Gordon Campbell, a Professor of Renaissance Studies at the University of Leicester, recently published The Hermit in the Garden: From Imperial Rome to Ornamental Gnome with Oxford University Press. It’s the first book to delve into the history of the ornamental hermit in Georgian England. As Campbell explains in this video for the book:
“Recruiting a hermit wasn’t always easy. Sometimes they were agricultural workers, and they were dressed in a costume, often in a druid’s costume. There was no agreement on how druids dressed, but in some cases they wore what we would call a dunce’s cap. It’s a most peculiar phenomenon, and understanding it is one of the reasons why I have written this book.”
How the live-in hermit came to be a fashionable touch to a splendid garden goes back to the Roman emperor Hadrian with his villa at Tivoli, which included a small lake with a structure in it built for one person to retreat. When the ruins of this early hermitage were unearthed in the 16th century, it was suggested that Pope Pius IV build one for himself, which he did at the Casina Pio IV. Yet from here it gradually verged away from religious devotees isolating themselves for spiritual reflection to hermitting being an 18th century profession for those willing to put up with the stipulations.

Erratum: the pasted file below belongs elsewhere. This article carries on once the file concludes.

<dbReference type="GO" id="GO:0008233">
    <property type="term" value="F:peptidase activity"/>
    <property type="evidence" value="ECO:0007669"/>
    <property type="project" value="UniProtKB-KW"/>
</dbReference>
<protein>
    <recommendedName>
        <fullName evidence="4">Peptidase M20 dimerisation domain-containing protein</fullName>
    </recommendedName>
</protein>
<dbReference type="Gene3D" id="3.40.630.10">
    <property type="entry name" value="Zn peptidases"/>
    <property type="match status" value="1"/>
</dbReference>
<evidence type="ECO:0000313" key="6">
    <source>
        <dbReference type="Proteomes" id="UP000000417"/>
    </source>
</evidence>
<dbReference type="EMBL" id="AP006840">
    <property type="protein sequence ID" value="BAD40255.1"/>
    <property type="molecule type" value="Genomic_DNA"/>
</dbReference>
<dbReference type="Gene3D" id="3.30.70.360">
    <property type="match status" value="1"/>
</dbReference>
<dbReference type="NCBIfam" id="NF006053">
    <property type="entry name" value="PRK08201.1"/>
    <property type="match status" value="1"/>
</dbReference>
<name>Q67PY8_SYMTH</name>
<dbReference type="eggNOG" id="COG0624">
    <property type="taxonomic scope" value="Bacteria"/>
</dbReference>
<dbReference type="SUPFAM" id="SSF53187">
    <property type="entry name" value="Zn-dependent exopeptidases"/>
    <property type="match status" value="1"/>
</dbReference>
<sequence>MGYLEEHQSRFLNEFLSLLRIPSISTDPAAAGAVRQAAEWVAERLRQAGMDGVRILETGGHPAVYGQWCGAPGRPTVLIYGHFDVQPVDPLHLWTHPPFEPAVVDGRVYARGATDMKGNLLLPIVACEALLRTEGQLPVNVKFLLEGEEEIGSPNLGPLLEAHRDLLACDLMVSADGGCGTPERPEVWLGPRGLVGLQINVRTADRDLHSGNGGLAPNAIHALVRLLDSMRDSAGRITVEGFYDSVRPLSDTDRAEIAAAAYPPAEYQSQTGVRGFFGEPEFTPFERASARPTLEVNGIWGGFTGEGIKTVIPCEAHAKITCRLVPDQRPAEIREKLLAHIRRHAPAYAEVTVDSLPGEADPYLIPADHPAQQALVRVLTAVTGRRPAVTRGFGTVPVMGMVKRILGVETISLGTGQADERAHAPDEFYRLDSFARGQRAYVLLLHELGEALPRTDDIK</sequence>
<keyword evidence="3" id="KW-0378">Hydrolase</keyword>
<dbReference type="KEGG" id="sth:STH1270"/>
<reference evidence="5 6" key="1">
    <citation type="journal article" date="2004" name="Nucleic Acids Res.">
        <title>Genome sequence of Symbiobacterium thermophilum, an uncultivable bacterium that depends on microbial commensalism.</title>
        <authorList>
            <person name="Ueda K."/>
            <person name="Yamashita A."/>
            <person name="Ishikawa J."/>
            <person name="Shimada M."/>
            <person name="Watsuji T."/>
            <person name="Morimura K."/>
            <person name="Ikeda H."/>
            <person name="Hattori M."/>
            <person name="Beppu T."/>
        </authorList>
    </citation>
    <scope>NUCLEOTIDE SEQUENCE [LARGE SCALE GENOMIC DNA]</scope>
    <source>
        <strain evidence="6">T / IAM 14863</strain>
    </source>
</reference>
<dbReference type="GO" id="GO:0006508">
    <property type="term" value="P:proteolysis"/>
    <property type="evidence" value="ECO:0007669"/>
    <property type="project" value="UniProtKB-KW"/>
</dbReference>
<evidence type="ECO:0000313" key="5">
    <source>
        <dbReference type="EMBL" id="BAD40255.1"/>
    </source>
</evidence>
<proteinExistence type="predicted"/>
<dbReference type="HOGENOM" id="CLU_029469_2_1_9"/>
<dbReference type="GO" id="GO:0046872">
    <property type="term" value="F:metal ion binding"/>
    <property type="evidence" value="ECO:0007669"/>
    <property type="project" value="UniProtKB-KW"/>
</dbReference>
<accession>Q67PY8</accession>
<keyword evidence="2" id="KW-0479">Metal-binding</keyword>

As Campbell cites from an advertisement referenced in Sir William Gell’s A Tour in the Lakes Made in 1797, ”the hermit is never to leave the place, or hold conversation with anyone for seven years during which he is neither to wash himself or cleanse himself in any way whatever, but is to let his hair and nails both on hands and feet, grow as long as nature will permit them.”

Others asked that their hermits not wear shoes or even to entertain party guests with personalized poetry or the serving of wine. It might seem like a whimsical garden feature, but in fact it was all about that most celebrated of Georgian England emotions: melancholy. Introspection and a somberness of spirit were prized among the elite, and the roles they asked their hermits to play embodied this. A 1784 guide to the Hawkstone estate in Shropshire belonging to Sir Richard Hill describes its resident hermit:
“You pull a bell, and gain admittance. The hermit is generally in a sitting posture, with a table before him, on which is a skull, the emblem of mortality, an hour-glass, a book and a pair of spectacles. The venerable bare-footed Father, whose name is Francis (if awake) always rises up at the approach of strangers. He seems about 90 years of age, yet has all his sense to admiration. He is tolerably conversant, and far from being unpolite.”